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Dance (9/15)
Christoph Willibald Gluck: Don Juan Josef Lanner: Dornbacher Ländler op. 9

Viennese Classic

Wolfgang Amadeus Mozart: Don Giovanni

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W. A. Mozart (1756 Salzburg - 1791 Vienna) used thethree most popular dances of his day for the ball scene in Don Giovanni (1787): Menuet, Contredance und Deutscher. What makes the scene so special is that these are three dances representing different strata of society and the hierarchy of the classes, but he presents them all together. Even Don Giovanni's words that open the ball Š aperto a tutti quanti, viva la libert…! (it's open to all, long live freedom!) require us to consider its sociological meaning - dance music as the reflection of an ideal society. On the other hand, the polymetrical structure (the various dances with different meters are all played at the same time) creates chaos, which may even forbode Don Giovanniy's tragic end. On top of that musical elements of one dance are used in other dances as a kind of common idea. (E. Stadler)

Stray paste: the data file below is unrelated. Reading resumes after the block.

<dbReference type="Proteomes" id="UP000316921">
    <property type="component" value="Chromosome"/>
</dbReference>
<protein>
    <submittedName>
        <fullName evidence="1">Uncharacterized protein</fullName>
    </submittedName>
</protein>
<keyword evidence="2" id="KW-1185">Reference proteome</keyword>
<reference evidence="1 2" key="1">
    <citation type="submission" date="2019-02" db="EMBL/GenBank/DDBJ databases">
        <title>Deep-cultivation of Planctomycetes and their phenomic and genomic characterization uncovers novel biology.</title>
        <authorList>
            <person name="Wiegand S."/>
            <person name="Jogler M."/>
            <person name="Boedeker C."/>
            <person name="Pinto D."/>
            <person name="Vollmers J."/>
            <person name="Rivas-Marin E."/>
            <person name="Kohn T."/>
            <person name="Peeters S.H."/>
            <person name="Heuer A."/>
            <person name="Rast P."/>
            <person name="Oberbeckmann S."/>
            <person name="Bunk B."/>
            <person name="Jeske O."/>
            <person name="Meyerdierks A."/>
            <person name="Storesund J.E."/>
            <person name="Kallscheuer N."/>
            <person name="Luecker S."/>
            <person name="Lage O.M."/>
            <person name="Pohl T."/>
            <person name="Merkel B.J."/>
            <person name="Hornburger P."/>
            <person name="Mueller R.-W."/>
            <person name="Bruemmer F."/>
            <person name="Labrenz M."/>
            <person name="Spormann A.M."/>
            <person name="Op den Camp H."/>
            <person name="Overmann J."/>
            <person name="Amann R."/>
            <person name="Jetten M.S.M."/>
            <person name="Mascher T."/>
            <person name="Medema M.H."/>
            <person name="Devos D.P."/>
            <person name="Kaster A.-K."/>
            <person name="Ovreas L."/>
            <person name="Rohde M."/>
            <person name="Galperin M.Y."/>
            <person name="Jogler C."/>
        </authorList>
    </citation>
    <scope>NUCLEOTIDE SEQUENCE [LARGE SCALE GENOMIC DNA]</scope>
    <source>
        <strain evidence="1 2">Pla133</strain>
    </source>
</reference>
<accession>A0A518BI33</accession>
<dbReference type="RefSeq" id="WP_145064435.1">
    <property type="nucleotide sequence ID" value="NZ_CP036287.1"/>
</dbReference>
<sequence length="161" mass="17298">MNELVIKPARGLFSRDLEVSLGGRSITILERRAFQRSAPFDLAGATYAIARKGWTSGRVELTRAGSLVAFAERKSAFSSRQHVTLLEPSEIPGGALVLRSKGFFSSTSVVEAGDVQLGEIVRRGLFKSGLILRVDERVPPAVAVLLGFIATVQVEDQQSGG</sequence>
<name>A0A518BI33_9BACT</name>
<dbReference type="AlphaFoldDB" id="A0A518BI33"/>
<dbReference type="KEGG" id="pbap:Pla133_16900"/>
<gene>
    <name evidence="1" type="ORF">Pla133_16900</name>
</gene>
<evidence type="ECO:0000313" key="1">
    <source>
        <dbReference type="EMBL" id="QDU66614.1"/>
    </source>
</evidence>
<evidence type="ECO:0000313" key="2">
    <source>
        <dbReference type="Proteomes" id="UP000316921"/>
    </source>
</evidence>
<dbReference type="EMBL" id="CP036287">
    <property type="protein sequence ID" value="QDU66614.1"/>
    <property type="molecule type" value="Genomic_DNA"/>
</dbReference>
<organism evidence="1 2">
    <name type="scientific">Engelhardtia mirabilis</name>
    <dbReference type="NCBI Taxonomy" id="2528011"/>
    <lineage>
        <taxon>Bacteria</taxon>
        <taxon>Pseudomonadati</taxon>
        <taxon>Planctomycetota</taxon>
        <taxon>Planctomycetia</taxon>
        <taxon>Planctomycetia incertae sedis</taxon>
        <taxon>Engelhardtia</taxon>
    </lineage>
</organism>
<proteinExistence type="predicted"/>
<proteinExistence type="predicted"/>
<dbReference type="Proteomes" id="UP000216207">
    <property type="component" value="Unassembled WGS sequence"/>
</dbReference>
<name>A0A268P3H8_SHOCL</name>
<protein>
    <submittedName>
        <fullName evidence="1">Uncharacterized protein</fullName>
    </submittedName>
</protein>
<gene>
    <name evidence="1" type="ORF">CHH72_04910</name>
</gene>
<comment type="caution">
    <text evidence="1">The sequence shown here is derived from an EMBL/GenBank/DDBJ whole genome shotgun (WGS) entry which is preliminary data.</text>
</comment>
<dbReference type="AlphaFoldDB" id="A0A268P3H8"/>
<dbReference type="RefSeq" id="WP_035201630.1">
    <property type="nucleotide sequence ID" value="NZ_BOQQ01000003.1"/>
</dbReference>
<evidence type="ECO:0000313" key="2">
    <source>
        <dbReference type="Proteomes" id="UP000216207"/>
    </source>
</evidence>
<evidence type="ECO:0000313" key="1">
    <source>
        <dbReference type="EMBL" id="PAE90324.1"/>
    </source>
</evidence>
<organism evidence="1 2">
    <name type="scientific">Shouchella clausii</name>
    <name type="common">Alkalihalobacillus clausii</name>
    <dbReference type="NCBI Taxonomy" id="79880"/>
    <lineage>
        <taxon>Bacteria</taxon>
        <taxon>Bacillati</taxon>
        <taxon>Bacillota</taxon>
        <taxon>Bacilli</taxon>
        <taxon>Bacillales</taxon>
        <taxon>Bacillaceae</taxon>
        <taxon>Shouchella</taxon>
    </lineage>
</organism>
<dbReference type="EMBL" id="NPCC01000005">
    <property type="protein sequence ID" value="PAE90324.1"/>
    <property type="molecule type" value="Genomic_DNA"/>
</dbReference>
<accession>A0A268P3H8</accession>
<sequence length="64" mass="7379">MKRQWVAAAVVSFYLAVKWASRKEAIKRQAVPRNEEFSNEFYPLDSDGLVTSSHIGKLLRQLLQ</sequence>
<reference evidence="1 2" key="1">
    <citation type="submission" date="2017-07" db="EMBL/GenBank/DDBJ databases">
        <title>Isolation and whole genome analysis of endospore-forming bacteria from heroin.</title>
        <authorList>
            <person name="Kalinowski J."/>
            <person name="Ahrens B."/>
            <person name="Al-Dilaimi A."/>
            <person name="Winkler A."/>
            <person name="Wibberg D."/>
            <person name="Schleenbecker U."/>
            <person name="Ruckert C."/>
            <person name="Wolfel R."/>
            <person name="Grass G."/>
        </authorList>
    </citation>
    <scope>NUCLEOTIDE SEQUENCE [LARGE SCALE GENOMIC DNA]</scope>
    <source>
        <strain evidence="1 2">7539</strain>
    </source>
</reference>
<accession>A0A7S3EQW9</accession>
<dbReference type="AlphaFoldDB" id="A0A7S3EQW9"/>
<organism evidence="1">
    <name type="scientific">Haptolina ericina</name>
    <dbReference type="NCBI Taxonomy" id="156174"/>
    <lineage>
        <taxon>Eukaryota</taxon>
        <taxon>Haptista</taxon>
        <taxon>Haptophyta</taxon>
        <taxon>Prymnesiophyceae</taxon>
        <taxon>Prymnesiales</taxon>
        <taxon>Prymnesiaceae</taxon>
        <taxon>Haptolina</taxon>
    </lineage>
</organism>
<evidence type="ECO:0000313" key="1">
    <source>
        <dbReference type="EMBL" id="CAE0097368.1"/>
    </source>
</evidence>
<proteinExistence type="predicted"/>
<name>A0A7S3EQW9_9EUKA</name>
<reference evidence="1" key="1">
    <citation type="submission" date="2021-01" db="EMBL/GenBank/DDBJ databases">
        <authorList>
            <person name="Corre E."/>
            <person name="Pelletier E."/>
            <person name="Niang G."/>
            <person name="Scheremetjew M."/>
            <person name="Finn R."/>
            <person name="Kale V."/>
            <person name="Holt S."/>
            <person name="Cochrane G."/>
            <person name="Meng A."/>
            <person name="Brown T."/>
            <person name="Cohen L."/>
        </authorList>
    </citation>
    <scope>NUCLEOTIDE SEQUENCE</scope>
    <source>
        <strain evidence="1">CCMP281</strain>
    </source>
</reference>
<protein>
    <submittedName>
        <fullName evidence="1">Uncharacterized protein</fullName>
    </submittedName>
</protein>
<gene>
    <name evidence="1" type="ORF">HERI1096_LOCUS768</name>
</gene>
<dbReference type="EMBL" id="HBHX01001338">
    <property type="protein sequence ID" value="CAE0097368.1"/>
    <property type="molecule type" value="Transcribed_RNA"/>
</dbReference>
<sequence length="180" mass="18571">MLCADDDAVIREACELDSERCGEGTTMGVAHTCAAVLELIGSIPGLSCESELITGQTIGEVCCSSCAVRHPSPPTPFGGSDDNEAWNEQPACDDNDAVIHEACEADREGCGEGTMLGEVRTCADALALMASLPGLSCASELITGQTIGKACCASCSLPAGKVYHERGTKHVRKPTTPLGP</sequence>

© Probenmitschnitt einer Aufführung (22.10.1996) der Hochschule für Musik und darstellende Kunst Graz unter der Leitung von Prof. Wolfgang Schmid. Aufnahme: Helmut Schubert, Papiermühlgasse 28, A-8020 Graz.
Links to other albums:
Encyclopedia of Austria Da Ponte, Lorenzo, Mozart, Wolfgang Amadeus, Oper, Wiener Klassik
Musik-Kolleg Wolfgang Amadeus Mozart
Video Album Filme zu Mozart
Stamp Album 200. Todestag von W. A. Mozart
Photo Album Wohnhaus in Salzburg, Getreidegasse, Don Giovanni
Picture Album Geburtshaus

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